Beautiful Borage

Beautiful Borage
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The first time I planted Borage I miscalculated on the size of the plant and ended up having to pull up two of them to make room for the others. It's not a dainty plant by any stretch of the imagination. I think I was focused on the pretty blue flowers it would produce and ignored the spacing directions! Borage grows 2-3 feet tall and 1 foot wide. It likes full sun, but it can tolerate filtered sunlight. Mine grows up near the side of the porch in my kitchen herb bed, where it's hot, dry and sunny. Sow the seeds once the soil is warm in the spring, spacing about 20 inches apart. Water when it's very dry out, but don't over water.
Borage is known for it's decorative, edible pretty blue flowers, but the entire plant is edible. When the leaves are young they can be tossed into salads, mixed with cream cheese and mayonnaise to make tea sandwiches, or added to homemade soups. The young leaves have a mild cucumber taste. The flowers can be used to garnish fruit salads, cakes or iced tea. Try freezing the blossoms in ice cubes for a festive touch.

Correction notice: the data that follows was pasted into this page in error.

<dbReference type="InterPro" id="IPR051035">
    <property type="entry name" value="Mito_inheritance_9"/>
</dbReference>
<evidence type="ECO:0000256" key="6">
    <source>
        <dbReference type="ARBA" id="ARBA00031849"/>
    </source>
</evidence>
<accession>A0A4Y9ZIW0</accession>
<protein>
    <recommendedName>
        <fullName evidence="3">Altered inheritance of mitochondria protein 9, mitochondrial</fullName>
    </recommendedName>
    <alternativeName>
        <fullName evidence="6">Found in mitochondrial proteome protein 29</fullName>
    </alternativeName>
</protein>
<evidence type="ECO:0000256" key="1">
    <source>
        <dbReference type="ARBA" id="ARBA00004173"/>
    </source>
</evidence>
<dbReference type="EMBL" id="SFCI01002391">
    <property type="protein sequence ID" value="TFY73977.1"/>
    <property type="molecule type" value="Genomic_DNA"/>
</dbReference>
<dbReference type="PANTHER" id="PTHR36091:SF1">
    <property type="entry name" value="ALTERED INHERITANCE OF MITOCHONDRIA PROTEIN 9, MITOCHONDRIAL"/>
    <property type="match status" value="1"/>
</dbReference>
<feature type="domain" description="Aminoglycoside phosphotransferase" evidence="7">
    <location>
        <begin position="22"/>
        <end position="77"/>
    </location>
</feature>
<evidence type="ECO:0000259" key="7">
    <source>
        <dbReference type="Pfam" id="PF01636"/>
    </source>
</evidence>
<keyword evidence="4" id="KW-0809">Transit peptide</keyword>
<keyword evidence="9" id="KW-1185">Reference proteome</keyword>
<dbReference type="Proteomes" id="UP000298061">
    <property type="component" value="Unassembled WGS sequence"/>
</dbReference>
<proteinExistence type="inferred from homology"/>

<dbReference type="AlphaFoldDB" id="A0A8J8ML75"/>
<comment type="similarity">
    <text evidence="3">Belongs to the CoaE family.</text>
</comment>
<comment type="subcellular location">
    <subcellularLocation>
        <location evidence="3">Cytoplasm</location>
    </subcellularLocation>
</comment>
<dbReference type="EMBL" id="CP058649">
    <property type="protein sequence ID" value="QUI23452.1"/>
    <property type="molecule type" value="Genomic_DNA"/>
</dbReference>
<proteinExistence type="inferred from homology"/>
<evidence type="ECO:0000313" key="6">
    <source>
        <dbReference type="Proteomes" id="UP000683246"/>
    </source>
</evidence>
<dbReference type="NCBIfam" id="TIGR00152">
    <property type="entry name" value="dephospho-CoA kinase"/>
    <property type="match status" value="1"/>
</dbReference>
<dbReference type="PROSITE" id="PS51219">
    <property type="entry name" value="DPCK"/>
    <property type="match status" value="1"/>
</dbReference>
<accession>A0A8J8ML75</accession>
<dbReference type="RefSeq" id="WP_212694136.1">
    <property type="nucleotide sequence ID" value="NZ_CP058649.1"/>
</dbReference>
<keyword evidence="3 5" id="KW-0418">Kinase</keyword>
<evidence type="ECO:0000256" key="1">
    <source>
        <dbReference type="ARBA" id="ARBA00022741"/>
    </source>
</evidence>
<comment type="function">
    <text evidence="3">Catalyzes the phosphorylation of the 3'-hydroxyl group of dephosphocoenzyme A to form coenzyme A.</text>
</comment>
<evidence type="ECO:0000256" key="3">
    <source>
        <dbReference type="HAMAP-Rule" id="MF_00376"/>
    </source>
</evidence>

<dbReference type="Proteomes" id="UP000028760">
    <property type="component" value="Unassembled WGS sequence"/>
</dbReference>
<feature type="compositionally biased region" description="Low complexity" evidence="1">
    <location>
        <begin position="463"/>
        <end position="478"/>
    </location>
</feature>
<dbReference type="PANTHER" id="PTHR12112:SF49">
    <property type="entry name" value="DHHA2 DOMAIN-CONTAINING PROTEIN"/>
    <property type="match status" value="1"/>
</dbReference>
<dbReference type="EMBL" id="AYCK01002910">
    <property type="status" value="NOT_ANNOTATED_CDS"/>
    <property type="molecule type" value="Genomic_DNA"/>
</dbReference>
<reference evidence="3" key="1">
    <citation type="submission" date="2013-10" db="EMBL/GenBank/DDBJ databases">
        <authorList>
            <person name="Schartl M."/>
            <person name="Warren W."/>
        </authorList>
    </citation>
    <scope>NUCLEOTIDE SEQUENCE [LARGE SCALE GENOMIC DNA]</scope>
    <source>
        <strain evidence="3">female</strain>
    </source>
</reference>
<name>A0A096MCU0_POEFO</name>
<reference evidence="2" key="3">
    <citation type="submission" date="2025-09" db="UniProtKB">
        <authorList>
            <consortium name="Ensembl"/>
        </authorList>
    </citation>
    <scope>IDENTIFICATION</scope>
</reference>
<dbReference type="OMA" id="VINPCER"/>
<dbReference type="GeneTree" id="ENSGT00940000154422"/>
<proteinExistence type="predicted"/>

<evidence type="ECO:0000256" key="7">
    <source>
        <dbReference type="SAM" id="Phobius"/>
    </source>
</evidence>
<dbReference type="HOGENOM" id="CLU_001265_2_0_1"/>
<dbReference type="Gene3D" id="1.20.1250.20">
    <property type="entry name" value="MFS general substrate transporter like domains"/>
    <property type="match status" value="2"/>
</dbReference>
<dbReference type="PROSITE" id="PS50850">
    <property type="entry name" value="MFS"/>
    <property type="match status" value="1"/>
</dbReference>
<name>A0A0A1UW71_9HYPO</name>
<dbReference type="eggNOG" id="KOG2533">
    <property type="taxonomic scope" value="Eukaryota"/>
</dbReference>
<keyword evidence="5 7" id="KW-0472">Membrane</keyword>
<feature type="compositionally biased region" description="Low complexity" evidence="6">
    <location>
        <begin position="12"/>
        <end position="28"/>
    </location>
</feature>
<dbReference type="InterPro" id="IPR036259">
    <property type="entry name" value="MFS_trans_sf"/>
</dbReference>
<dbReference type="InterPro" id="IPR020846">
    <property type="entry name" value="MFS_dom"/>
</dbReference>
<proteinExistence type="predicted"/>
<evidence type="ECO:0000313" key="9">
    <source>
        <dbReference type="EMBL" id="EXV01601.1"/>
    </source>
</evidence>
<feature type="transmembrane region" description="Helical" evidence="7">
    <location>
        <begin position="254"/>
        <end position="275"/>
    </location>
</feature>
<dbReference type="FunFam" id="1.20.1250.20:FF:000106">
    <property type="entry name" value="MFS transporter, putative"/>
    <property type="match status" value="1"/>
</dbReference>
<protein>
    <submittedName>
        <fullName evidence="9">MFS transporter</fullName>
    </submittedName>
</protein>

Borage seeds are very large and are a great addition to a kid's garden, or at least very easy for children to help with planting in the herb bed or large containers. Kid's love the quick growth of the plants, the fuzzy leaves and the pretty flowers!

Candied Flowers

You will need:

Borage flowers, violets, rose petals or mint leaves

egg whites

superfine sugar

First a note, I am nervous about raw egg whites, but many cooks use them still with success. If you are using the sugared flowers on cakes or cookies that will be eaten by children please use your judgment and be cautious. You can also decorate cakes with the flowers freshly picked right before you serve.

Make sure your flowers and leaves are chemical free, rinsed and patted dry. Beat one egg white or prepare powder per instructions. "Paint" your flower or leaf with the frothy egg white using a small soft brush. Cover completely. Sprinkle the coated leaf or flower with superfine sugar, coating completely. Place on waxed paper in a warm, dry place to dry for 2 days. Store in a tightly sealed container with waxed paper between layers.

 

About The Author

Brenda Hyde is a freelance writer living on ten acres in rural Michigan with her husband and three kids. She is a mom, grandma, gardener, cook and writer. She blogs on all of these topics at Harvestmoongazette.blogspot.com.

 
 

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